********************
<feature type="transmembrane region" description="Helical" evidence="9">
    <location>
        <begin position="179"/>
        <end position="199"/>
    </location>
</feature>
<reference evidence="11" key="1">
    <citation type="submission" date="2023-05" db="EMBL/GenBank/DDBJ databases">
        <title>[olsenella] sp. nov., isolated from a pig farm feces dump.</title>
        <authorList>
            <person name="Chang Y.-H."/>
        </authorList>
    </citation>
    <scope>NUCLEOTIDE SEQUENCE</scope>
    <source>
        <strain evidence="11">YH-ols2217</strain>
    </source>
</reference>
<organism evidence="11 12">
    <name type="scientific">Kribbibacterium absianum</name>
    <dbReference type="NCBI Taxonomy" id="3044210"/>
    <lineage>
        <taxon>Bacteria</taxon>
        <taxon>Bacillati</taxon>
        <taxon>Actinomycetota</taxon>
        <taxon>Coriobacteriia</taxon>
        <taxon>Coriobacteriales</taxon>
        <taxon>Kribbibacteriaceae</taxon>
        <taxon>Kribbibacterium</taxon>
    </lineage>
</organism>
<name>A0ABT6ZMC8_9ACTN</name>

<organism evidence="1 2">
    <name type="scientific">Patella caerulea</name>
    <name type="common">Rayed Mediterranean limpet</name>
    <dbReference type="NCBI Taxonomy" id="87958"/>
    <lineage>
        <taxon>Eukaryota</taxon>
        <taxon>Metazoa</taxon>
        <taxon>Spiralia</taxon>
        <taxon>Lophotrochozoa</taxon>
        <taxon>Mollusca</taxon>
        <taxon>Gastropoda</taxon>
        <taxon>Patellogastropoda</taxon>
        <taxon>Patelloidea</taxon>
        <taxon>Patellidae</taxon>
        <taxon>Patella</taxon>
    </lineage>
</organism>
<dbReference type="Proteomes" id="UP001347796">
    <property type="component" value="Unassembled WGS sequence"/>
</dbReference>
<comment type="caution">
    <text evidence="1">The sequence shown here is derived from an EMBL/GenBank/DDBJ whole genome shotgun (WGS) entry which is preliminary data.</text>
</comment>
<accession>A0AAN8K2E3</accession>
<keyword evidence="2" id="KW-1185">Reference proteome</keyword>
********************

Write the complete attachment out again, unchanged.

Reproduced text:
<feature type="transmembrane region" description="Helical" evidence="9">
    <location>
        <begin position="179"/>
        <end position="199"/>
    </location>
</feature>
<reference evidence="11" key="1">
    <citation type="submission" date="2023-05" db="EMBL/GenBank/DDBJ databases">
        <title>[olsenella] sp. nov., isolated from a pig farm feces dump.</title>
        <authorList>
            <person name="Chang Y.-H."/>
        </authorList>
    </citation>
    <scope>NUCLEOTIDE SEQUENCE</scope>
    <source>
        <strain evidence="11">YH-ols2217</strain>
    </source>
</reference>
<organism evidence="11 12">
    <name type="scientific">Kribbibacterium absianum</name>
    <dbReference type="NCBI Taxonomy" id="3044210"/>
    <lineage>
        <taxon>Bacteria</taxon>
        <taxon>Bacillati</taxon>
        <taxon>Actinomycetota</taxon>
        <taxon>Coriobacteriia</taxon>
        <taxon>Coriobacteriales</taxon>
        <taxon>Kribbibacteriaceae</taxon>
        <taxon>Kribbibacterium</taxon>
    </lineage>
</organism>
<name>A0ABT6ZMC8_9ACTN</name>

<organism evidence="1 2">
    <name type="scientific">Patella caerulea</name>
    <name type="common">Rayed Mediterranean limpet</name>
    <dbReference type="NCBI Taxonomy" id="87958"/>
    <lineage>
        <taxon>Eukaryota</taxon>
        <taxon>Metazoa</taxon>
        <taxon>Spiralia</taxon>
        <taxon>Lophotrochozoa</taxon>
        <taxon>Mollusca</taxon>
        <taxon>Gastropoda</taxon>
        <taxon>Patellogastropoda</taxon>
        <taxon>Patelloidea</taxon>
        <taxon>Patellidae</taxon>
        <taxon>Patella</taxon>
    </lineage>
</organism>
<dbReference type="Proteomes" id="UP001347796">
    <property type="component" value="Unassembled WGS sequence"/>
</dbReference>
<comment type="caution">
    <text evidence="1">The sequence shown here is derived from an EMBL/GenBank/DDBJ whole genome shotgun (WGS) entry which is preliminary data.</text>
</comment>
<accession>A0AAN8K2E3</accession>
<keyword evidence="2" id="KW-1185">Reference proteome</keyword>